Gus isn’t in this episode, but let’s talk about his journey this season. He is clearly rattled in a way we’re not used to seeing from him. What’s it been like for you to play that?
I always wanted to be able to have the opportunity to play something other than what we know of Gus. What we know and love of him is that we don't know all about him and there is a mystery to certain parts of him and that of course is very important for our audience because they relate to that part of Gus. So for me it’s, “What is it like to feel vulnerable and in a place that's not really home?” As an actor for many years, it feels wonderful because when you start to shift things up in regard to what you've been doing for a long time… it allowed me to be really, really on my game as Gustavo and really monitor how to be more present and vulnerable. I started to feel uncomfortable in shooting, and I kept wondering, "What is this uncomfortable feeling I'm feeling?" And I quickly understood and came to realize it was that I was a fish out of water feeling like this.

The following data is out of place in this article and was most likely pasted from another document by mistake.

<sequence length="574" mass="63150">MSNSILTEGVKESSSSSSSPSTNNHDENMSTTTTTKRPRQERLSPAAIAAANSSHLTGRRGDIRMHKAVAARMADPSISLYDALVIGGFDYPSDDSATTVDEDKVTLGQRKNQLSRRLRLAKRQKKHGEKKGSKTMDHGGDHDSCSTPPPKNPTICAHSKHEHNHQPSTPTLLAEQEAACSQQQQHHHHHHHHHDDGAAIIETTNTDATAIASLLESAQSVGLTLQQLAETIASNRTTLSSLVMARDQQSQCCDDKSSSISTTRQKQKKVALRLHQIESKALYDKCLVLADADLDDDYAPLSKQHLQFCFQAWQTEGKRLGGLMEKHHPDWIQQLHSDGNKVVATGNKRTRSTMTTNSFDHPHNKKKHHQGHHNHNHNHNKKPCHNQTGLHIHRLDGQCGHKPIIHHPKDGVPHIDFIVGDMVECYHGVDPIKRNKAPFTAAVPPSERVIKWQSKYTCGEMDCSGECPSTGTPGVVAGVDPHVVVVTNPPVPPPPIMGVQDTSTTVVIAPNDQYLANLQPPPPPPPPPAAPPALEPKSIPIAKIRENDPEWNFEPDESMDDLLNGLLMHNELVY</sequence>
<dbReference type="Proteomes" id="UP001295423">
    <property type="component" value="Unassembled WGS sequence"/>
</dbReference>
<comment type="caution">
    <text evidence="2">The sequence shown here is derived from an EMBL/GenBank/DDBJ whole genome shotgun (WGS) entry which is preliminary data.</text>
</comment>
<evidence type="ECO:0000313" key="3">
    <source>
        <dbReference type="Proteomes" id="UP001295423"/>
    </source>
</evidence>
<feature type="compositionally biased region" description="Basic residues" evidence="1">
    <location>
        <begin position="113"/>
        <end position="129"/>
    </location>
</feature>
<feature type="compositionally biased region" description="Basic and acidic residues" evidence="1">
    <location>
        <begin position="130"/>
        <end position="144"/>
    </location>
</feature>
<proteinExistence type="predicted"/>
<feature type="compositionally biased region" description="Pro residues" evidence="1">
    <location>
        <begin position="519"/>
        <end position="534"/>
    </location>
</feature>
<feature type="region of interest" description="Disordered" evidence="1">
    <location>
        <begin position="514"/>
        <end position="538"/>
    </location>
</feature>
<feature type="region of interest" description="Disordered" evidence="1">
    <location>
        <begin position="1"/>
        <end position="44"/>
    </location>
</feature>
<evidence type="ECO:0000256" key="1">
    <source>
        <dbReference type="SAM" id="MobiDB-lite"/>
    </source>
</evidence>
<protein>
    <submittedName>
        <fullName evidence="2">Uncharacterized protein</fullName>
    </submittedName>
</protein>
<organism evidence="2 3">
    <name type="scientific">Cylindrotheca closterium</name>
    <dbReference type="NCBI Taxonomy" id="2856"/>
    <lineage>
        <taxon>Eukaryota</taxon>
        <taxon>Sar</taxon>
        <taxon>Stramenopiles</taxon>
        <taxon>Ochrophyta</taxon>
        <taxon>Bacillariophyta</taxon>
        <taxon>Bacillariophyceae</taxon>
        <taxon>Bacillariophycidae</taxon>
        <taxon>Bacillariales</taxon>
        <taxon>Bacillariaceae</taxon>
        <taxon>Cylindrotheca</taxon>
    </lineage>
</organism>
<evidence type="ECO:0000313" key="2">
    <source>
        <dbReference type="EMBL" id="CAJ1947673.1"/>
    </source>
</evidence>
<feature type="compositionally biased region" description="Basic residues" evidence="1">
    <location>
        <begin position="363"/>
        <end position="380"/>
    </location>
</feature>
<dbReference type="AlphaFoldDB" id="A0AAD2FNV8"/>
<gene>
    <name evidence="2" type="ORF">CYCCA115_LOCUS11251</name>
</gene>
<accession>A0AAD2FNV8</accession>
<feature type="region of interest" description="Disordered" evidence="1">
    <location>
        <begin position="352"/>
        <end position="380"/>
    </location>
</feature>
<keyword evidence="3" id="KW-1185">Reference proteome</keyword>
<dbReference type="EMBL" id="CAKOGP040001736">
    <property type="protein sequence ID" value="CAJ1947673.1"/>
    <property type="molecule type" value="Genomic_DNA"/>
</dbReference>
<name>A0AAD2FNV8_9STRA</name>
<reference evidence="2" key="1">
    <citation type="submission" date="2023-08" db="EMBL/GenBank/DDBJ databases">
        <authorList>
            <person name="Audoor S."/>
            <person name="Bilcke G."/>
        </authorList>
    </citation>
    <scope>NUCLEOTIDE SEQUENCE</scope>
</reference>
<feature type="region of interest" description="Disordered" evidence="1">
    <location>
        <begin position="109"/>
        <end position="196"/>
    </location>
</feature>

[I was used to Gus] controlling the chaos, being the guy who thinks beyond others. He thinks of the future and what moves people might make against him. And with Lalo Salamanca, he's unable to really figure that out. Because Lalo is a loose cannon, that makes him feel uneasy and I loved playing it because it was something new and because to give up your power on screen is not easy. Many actors struggle with it and that's why they want to control everything, because they don't want to give up their power. But for me it's important to be an actor to not always be in a position of strength.  … So, this season with Gustavo Fring, it's allowed me to play another creation and element and characterization of a character who we've seen one way. I'm so excited for the fans to see Gustavo Fring this season because without losing your power in a way that demeans you or makes you weak, to lose your power as a man and allow it to be gone and allow yourself to be in a place that says, "I don't know."
Giancarlo Esposito as Gustavo Fring on Better Call Saul
Speaking of playing against what we’re used to, tell me about that scene between Mike and his family as he watches them use the telescope?